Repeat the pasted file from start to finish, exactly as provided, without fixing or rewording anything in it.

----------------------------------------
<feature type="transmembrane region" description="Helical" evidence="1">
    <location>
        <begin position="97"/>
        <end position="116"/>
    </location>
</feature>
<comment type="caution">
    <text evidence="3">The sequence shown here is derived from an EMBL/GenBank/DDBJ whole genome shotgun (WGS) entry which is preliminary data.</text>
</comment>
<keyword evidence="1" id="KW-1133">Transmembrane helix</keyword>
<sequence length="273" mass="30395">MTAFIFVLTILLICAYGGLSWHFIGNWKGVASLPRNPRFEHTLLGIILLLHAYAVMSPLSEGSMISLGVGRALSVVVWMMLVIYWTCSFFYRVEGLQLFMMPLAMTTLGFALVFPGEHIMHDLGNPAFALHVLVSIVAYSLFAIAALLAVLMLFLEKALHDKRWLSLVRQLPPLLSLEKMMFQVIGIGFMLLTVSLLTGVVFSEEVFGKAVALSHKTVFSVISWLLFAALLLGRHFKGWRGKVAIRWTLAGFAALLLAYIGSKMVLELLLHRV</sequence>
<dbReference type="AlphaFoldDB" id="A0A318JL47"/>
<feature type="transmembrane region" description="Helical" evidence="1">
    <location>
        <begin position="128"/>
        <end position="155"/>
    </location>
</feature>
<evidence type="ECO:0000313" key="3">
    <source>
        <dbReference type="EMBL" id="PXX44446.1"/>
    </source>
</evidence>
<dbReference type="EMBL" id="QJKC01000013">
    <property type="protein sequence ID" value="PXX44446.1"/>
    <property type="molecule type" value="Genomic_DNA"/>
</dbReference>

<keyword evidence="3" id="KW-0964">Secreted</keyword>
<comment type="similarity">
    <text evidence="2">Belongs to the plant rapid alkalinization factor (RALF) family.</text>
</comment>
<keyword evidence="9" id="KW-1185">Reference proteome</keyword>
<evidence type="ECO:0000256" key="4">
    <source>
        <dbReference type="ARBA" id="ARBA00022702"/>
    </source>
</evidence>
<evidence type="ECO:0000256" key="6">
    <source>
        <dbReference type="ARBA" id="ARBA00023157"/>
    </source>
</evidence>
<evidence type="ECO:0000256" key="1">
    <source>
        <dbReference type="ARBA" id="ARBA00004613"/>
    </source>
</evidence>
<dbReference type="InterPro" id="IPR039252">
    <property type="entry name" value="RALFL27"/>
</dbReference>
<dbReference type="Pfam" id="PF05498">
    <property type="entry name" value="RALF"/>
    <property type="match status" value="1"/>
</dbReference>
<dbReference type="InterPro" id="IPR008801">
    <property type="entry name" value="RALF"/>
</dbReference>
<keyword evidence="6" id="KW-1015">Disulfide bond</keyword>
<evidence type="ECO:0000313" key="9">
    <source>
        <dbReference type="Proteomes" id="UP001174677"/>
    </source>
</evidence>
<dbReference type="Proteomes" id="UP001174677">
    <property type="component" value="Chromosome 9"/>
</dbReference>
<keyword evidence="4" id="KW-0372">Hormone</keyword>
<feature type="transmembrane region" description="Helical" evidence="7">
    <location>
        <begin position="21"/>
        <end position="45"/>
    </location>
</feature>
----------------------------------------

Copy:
<feature type="transmembrane region" description="Helical" evidence="1">
    <location>
        <begin position="97"/>
        <end position="116"/>
    </location>
</feature>
<comment type="caution">
    <text evidence="3">The sequence shown here is derived from an EMBL/GenBank/DDBJ whole genome shotgun (WGS) entry which is preliminary data.</text>
</comment>
<keyword evidence="1" id="KW-1133">Transmembrane helix</keyword>
<sequence length="273" mass="30395">MTAFIFVLTILLICAYGGLSWHFIGNWKGVASLPRNPRFEHTLLGIILLLHAYAVMSPLSEGSMISLGVGRALSVVVWMMLVIYWTCSFFYRVEGLQLFMMPLAMTTLGFALVFPGEHIMHDLGNPAFALHVLVSIVAYSLFAIAALLAVLMLFLEKALHDKRWLSLVRQLPPLLSLEKMMFQVIGIGFMLLTVSLLTGVVFSEEVFGKAVALSHKTVFSVISWLLFAALLLGRHFKGWRGKVAIRWTLAGFAALLLAYIGSKMVLELLLHRV</sequence>
<dbReference type="AlphaFoldDB" id="A0A318JL47"/>
<feature type="transmembrane region" description="Helical" evidence="1">
    <location>
        <begin position="128"/>
        <end position="155"/>
    </location>
</feature>
<evidence type="ECO:0000313" key="3">
    <source>
        <dbReference type="EMBL" id="PXX44446.1"/>
    </source>
</evidence>
<dbReference type="EMBL" id="QJKC01000013">
    <property type="protein sequence ID" value="PXX44446.1"/>
    <property type="molecule type" value="Genomic_DNA"/>
</dbReference>

<keyword evidence="3" id="KW-0964">Secreted</keyword>
<comment type="similarity">
    <text evidence="2">Belongs to the plant rapid alkalinization factor (RALF) family.</text>
</comment>
<keyword evidence="9" id="KW-1185">Reference proteome</keyword>
<evidence type="ECO:0000256" key="4">
    <source>
        <dbReference type="ARBA" id="ARBA00022702"/>
    </source>
</evidence>
<evidence type="ECO:0000256" key="6">
    <source>
        <dbReference type="ARBA" id="ARBA00023157"/>
    </source>
</evidence>
<evidence type="ECO:0000256" key="1">
    <source>
        <dbReference type="ARBA" id="ARBA00004613"/>
    </source>
</evidence>
<dbReference type="InterPro" id="IPR039252">
    <property type="entry name" value="RALFL27"/>
</dbReference>
<dbReference type="Pfam" id="PF05498">
    <property type="entry name" value="RALF"/>
    <property type="match status" value="1"/>
</dbReference>
<dbReference type="InterPro" id="IPR008801">
    <property type="entry name" value="RALF"/>
</dbReference>
<keyword evidence="6" id="KW-1015">Disulfide bond</keyword>
<evidence type="ECO:0000313" key="9">
    <source>
        <dbReference type="Proteomes" id="UP001174677"/>
    </source>
</evidence>
<dbReference type="Proteomes" id="UP001174677">
    <property type="component" value="Chromosome 9"/>
</dbReference>
<keyword evidence="4" id="KW-0372">Hormone</keyword>
<feature type="transmembrane region" description="Helical" evidence="7">
    <location>
        <begin position="21"/>
        <end position="45"/>
    </location>
</feature>